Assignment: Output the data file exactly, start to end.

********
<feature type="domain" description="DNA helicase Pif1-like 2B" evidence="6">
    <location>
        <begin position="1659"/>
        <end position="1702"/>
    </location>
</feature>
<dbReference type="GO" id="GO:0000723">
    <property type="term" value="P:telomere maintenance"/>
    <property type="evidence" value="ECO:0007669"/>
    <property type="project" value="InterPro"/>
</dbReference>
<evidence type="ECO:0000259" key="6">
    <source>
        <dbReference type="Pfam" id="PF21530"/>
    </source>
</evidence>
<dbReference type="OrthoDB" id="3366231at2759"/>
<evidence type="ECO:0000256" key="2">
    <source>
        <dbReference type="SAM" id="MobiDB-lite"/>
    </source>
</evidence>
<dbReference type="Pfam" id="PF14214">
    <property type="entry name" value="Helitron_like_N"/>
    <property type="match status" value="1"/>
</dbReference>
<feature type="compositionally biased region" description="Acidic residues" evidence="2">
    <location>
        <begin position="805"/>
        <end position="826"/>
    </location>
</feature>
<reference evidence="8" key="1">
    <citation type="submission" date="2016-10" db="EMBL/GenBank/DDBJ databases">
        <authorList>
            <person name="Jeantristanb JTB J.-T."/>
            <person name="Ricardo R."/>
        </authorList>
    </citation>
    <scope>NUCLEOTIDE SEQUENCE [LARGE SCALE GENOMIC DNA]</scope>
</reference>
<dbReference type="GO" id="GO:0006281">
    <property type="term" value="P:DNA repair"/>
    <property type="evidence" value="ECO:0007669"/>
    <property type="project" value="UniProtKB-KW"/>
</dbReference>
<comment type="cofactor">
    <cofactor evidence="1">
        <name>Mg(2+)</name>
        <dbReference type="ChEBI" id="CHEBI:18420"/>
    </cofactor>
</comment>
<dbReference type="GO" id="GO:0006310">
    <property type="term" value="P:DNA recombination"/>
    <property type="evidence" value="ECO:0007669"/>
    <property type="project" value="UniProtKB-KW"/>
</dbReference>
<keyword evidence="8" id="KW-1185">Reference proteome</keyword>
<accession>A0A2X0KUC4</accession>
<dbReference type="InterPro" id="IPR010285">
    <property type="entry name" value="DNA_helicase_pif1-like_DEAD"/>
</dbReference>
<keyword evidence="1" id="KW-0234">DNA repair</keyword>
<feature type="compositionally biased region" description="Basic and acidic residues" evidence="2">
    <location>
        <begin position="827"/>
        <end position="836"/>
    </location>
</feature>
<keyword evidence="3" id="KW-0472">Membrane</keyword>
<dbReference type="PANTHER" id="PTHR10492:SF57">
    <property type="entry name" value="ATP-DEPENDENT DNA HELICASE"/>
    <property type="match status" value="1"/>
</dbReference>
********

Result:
<feature type="domain" description="DNA helicase Pif1-like 2B" evidence="6">
    <location>
        <begin position="1659"/>
        <end position="1702"/>
    </location>
</feature>
<dbReference type="GO" id="GO:0000723">
    <property type="term" value="P:telomere maintenance"/>
    <property type="evidence" value="ECO:0007669"/>
    <property type="project" value="InterPro"/>
</dbReference>
<evidence type="ECO:0000259" key="6">
    <source>
        <dbReference type="Pfam" id="PF21530"/>
    </source>
</evidence>
<dbReference type="OrthoDB" id="3366231at2759"/>
<evidence type="ECO:0000256" key="2">
    <source>
        <dbReference type="SAM" id="MobiDB-lite"/>
    </source>
</evidence>
<dbReference type="Pfam" id="PF14214">
    <property type="entry name" value="Helitron_like_N"/>
    <property type="match status" value="1"/>
</dbReference>
<feature type="compositionally biased region" description="Acidic residues" evidence="2">
    <location>
        <begin position="805"/>
        <end position="826"/>
    </location>
</feature>
<reference evidence="8" key="1">
    <citation type="submission" date="2016-10" db="EMBL/GenBank/DDBJ databases">
        <authorList>
            <person name="Jeantristanb JTB J.-T."/>
            <person name="Ricardo R."/>
        </authorList>
    </citation>
    <scope>NUCLEOTIDE SEQUENCE [LARGE SCALE GENOMIC DNA]</scope>
</reference>
<dbReference type="GO" id="GO:0006281">
    <property type="term" value="P:DNA repair"/>
    <property type="evidence" value="ECO:0007669"/>
    <property type="project" value="UniProtKB-KW"/>
</dbReference>
<comment type="cofactor">
    <cofactor evidence="1">
        <name>Mg(2+)</name>
        <dbReference type="ChEBI" id="CHEBI:18420"/>
    </cofactor>
</comment>
<dbReference type="GO" id="GO:0006310">
    <property type="term" value="P:DNA recombination"/>
    <property type="evidence" value="ECO:0007669"/>
    <property type="project" value="UniProtKB-KW"/>
</dbReference>
<keyword evidence="8" id="KW-1185">Reference proteome</keyword>
<accession>A0A2X0KUC4</accession>
<dbReference type="InterPro" id="IPR010285">
    <property type="entry name" value="DNA_helicase_pif1-like_DEAD"/>
</dbReference>
<keyword evidence="1" id="KW-0234">DNA repair</keyword>
<feature type="compositionally biased region" description="Basic and acidic residues" evidence="2">
    <location>
        <begin position="827"/>
        <end position="836"/>
    </location>
</feature>
<keyword evidence="3" id="KW-0472">Membrane</keyword>
<dbReference type="PANTHER" id="PTHR10492:SF57">
    <property type="entry name" value="ATP-DEPENDENT DNA HELICASE"/>
    <property type="match status" value="1"/>
</dbReference>